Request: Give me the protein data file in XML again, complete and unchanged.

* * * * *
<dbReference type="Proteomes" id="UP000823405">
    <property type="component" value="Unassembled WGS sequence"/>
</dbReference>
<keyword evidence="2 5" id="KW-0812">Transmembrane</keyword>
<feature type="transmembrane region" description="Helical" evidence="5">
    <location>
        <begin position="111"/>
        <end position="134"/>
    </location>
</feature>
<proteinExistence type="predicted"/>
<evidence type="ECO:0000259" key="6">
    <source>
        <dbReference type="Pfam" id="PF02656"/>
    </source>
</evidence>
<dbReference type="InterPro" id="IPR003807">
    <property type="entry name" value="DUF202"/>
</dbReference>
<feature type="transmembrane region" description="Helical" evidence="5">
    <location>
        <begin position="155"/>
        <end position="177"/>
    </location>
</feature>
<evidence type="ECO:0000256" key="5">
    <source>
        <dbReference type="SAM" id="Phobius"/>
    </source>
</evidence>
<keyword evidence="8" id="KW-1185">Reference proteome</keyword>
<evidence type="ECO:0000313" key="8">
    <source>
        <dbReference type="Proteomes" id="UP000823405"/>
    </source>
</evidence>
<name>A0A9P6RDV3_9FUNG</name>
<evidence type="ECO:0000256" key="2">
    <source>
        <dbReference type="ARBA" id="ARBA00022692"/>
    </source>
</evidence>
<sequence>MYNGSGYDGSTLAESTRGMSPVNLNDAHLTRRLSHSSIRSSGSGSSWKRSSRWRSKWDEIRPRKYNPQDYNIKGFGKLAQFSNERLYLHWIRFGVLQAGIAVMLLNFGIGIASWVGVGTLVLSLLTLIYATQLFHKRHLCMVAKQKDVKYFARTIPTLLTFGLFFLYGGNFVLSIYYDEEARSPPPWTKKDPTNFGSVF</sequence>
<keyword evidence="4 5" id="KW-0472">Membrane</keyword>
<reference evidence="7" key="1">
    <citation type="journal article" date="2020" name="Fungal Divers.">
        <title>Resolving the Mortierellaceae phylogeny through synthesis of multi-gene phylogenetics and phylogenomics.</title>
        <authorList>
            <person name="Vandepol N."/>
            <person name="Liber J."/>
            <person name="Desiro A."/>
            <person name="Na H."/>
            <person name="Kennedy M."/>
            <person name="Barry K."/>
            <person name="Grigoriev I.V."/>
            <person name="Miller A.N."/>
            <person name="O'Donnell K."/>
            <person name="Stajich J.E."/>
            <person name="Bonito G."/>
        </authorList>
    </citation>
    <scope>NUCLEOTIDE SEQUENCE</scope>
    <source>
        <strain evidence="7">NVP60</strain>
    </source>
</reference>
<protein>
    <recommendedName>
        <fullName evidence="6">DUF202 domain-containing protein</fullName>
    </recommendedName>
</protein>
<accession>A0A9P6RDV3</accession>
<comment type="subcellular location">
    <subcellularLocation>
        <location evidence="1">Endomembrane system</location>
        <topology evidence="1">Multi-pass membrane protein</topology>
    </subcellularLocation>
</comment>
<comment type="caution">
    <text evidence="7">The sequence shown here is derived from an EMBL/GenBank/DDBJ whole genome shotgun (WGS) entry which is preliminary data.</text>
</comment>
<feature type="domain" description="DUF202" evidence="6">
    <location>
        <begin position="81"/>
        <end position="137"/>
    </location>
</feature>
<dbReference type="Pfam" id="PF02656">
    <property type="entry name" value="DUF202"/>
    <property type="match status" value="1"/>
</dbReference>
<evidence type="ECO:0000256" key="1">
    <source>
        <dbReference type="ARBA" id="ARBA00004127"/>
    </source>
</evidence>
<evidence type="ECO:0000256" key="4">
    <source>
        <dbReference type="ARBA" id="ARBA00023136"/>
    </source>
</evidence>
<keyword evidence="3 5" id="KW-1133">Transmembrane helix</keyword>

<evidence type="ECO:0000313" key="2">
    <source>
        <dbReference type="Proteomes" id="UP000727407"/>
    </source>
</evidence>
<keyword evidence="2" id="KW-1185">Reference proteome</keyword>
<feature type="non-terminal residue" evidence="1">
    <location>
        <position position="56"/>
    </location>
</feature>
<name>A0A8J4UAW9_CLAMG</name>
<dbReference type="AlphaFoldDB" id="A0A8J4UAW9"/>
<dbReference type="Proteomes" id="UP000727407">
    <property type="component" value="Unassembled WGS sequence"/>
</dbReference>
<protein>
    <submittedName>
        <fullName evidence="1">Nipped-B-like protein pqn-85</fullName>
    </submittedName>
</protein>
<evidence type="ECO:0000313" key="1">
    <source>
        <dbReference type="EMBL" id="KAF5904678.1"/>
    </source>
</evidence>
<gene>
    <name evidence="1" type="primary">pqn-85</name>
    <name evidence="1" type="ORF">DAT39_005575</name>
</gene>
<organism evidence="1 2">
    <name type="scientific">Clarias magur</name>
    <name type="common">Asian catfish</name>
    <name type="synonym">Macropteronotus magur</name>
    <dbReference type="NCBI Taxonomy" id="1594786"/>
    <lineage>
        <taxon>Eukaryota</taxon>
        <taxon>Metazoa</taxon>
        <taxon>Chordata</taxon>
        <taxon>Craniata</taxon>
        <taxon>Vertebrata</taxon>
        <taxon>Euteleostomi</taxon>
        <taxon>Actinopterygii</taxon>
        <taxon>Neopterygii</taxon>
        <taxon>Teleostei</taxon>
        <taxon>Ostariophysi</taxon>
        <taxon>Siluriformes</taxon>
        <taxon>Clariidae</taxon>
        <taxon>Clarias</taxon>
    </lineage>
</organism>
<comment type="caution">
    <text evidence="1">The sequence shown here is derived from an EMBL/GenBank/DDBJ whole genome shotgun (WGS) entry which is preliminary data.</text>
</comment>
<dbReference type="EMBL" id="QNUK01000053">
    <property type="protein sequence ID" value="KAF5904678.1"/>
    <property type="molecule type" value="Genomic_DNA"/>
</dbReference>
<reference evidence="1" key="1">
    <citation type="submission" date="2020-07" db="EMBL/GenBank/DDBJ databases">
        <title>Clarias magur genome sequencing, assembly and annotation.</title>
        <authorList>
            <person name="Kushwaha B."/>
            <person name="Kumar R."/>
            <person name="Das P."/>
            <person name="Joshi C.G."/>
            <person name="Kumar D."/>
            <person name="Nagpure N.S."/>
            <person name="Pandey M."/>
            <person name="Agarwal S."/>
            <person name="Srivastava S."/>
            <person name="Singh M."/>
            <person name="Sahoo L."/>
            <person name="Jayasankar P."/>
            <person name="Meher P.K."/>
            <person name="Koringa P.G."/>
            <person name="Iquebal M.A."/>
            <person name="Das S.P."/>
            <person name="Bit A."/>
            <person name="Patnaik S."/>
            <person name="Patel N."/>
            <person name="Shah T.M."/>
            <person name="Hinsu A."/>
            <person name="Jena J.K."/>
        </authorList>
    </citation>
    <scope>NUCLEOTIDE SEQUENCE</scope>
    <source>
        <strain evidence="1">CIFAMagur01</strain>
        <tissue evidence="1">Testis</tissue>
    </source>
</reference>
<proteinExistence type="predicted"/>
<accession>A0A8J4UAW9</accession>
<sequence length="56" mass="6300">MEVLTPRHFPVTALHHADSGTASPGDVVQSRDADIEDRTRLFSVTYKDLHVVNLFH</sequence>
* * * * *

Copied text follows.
<dbReference type="Proteomes" id="UP000823405">
    <property type="component" value="Unassembled WGS sequence"/>
</dbReference>
<keyword evidence="2 5" id="KW-0812">Transmembrane</keyword>
<feature type="transmembrane region" description="Helical" evidence="5">
    <location>
        <begin position="111"/>
        <end position="134"/>
    </location>
</feature>
<proteinExistence type="predicted"/>
<evidence type="ECO:0000259" key="6">
    <source>
        <dbReference type="Pfam" id="PF02656"/>
    </source>
</evidence>
<dbReference type="InterPro" id="IPR003807">
    <property type="entry name" value="DUF202"/>
</dbReference>
<feature type="transmembrane region" description="Helical" evidence="5">
    <location>
        <begin position="155"/>
        <end position="177"/>
    </location>
</feature>
<evidence type="ECO:0000256" key="5">
    <source>
        <dbReference type="SAM" id="Phobius"/>
    </source>
</evidence>
<keyword evidence="8" id="KW-1185">Reference proteome</keyword>
<evidence type="ECO:0000313" key="8">
    <source>
        <dbReference type="Proteomes" id="UP000823405"/>
    </source>
</evidence>
<name>A0A9P6RDV3_9FUNG</name>
<evidence type="ECO:0000256" key="2">
    <source>
        <dbReference type="ARBA" id="ARBA00022692"/>
    </source>
</evidence>
<sequence>MYNGSGYDGSTLAESTRGMSPVNLNDAHLTRRLSHSSIRSSGSGSSWKRSSRWRSKWDEIRPRKYNPQDYNIKGFGKLAQFSNERLYLHWIRFGVLQAGIAVMLLNFGIGIASWVGVGTLVLSLLTLIYATQLFHKRHLCMVAKQKDVKYFARTIPTLLTFGLFFLYGGNFVLSIYYDEEARSPPPWTKKDPTNFGSVF</sequence>
<keyword evidence="4 5" id="KW-0472">Membrane</keyword>
<reference evidence="7" key="1">
    <citation type="journal article" date="2020" name="Fungal Divers.">
        <title>Resolving the Mortierellaceae phylogeny through synthesis of multi-gene phylogenetics and phylogenomics.</title>
        <authorList>
            <person name="Vandepol N."/>
            <person name="Liber J."/>
            <person name="Desiro A."/>
            <person name="Na H."/>
            <person name="Kennedy M."/>
            <person name="Barry K."/>
            <person name="Grigoriev I.V."/>
            <person name="Miller A.N."/>
            <person name="O'Donnell K."/>
            <person name="Stajich J.E."/>
            <person name="Bonito G."/>
        </authorList>
    </citation>
    <scope>NUCLEOTIDE SEQUENCE</scope>
    <source>
        <strain evidence="7">NVP60</strain>
    </source>
</reference>
<protein>
    <recommendedName>
        <fullName evidence="6">DUF202 domain-containing protein</fullName>
    </recommendedName>
</protein>
<accession>A0A9P6RDV3</accession>
<comment type="subcellular location">
    <subcellularLocation>
        <location evidence="1">Endomembrane system</location>
        <topology evidence="1">Multi-pass membrane protein</topology>
    </subcellularLocation>
</comment>
<comment type="caution">
    <text evidence="7">The sequence shown here is derived from an EMBL/GenBank/DDBJ whole genome shotgun (WGS) entry which is preliminary data.</text>
</comment>
<feature type="domain" description="DUF202" evidence="6">
    <location>
        <begin position="81"/>
        <end position="137"/>
    </location>
</feature>
<dbReference type="Pfam" id="PF02656">
    <property type="entry name" value="DUF202"/>
    <property type="match status" value="1"/>
</dbReference>
<evidence type="ECO:0000256" key="1">
    <source>
        <dbReference type="ARBA" id="ARBA00004127"/>
    </source>
</evidence>
<evidence type="ECO:0000256" key="4">
    <source>
        <dbReference type="ARBA" id="ARBA00023136"/>
    </source>
</evidence>
<keyword evidence="3 5" id="KW-1133">Transmembrane helix</keyword>

<evidence type="ECO:0000313" key="2">
    <source>
        <dbReference type="Proteomes" id="UP000727407"/>
    </source>
</evidence>
<keyword evidence="2" id="KW-1185">Reference proteome</keyword>
<feature type="non-terminal residue" evidence="1">
    <location>
        <position position="56"/>
    </location>
</feature>
<name>A0A8J4UAW9_CLAMG</name>
<dbReference type="AlphaFoldDB" id="A0A8J4UAW9"/>
<dbReference type="Proteomes" id="UP000727407">
    <property type="component" value="Unassembled WGS sequence"/>
</dbReference>
<protein>
    <submittedName>
        <fullName evidence="1">Nipped-B-like protein pqn-85</fullName>
    </submittedName>
</protein>
<evidence type="ECO:0000313" key="1">
    <source>
        <dbReference type="EMBL" id="KAF5904678.1"/>
    </source>
</evidence>
<gene>
    <name evidence="1" type="primary">pqn-85</name>
    <name evidence="1" type="ORF">DAT39_005575</name>
</gene>
<organism evidence="1 2">
    <name type="scientific">Clarias magur</name>
    <name type="common">Asian catfish</name>
    <name type="synonym">Macropteronotus magur</name>
    <dbReference type="NCBI Taxonomy" id="1594786"/>
    <lineage>
        <taxon>Eukaryota</taxon>
        <taxon>Metazoa</taxon>
        <taxon>Chordata</taxon>
        <taxon>Craniata</taxon>
        <taxon>Vertebrata</taxon>
        <taxon>Euteleostomi</taxon>
        <taxon>Actinopterygii</taxon>
        <taxon>Neopterygii</taxon>
        <taxon>Teleostei</taxon>
        <taxon>Ostariophysi</taxon>
        <taxon>Siluriformes</taxon>
        <taxon>Clariidae</taxon>
        <taxon>Clarias</taxon>
    </lineage>
</organism>
<comment type="caution">
    <text evidence="1">The sequence shown here is derived from an EMBL/GenBank/DDBJ whole genome shotgun (WGS) entry which is preliminary data.</text>
</comment>
<dbReference type="EMBL" id="QNUK01000053">
    <property type="protein sequence ID" value="KAF5904678.1"/>
    <property type="molecule type" value="Genomic_DNA"/>
</dbReference>
<reference evidence="1" key="1">
    <citation type="submission" date="2020-07" db="EMBL/GenBank/DDBJ databases">
        <title>Clarias magur genome sequencing, assembly and annotation.</title>
        <authorList>
            <person name="Kushwaha B."/>
            <person name="Kumar R."/>
            <person name="Das P."/>
            <person name="Joshi C.G."/>
            <person name="Kumar D."/>
            <person name="Nagpure N.S."/>
            <person name="Pandey M."/>
            <person name="Agarwal S."/>
            <person name="Srivastava S."/>
            <person name="Singh M."/>
            <person name="Sahoo L."/>
            <person name="Jayasankar P."/>
            <person name="Meher P.K."/>
            <person name="Koringa P.G."/>
            <person name="Iquebal M.A."/>
            <person name="Das S.P."/>
            <person name="Bit A."/>
            <person name="Patnaik S."/>
            <person name="Patel N."/>
            <person name="Shah T.M."/>
            <person name="Hinsu A."/>
            <person name="Jena J.K."/>
        </authorList>
    </citation>
    <scope>NUCLEOTIDE SEQUENCE</scope>
    <source>
        <strain evidence="1">CIFAMagur01</strain>
        <tissue evidence="1">Testis</tissue>
    </source>
</reference>
<proteinExistence type="predicted"/>
<accession>A0A8J4UAW9</accession>
<sequence length="56" mass="6300">MEVLTPRHFPVTALHHADSGTASPGDVVQSRDADIEDRTRLFSVTYKDLHVVNLFH</sequence>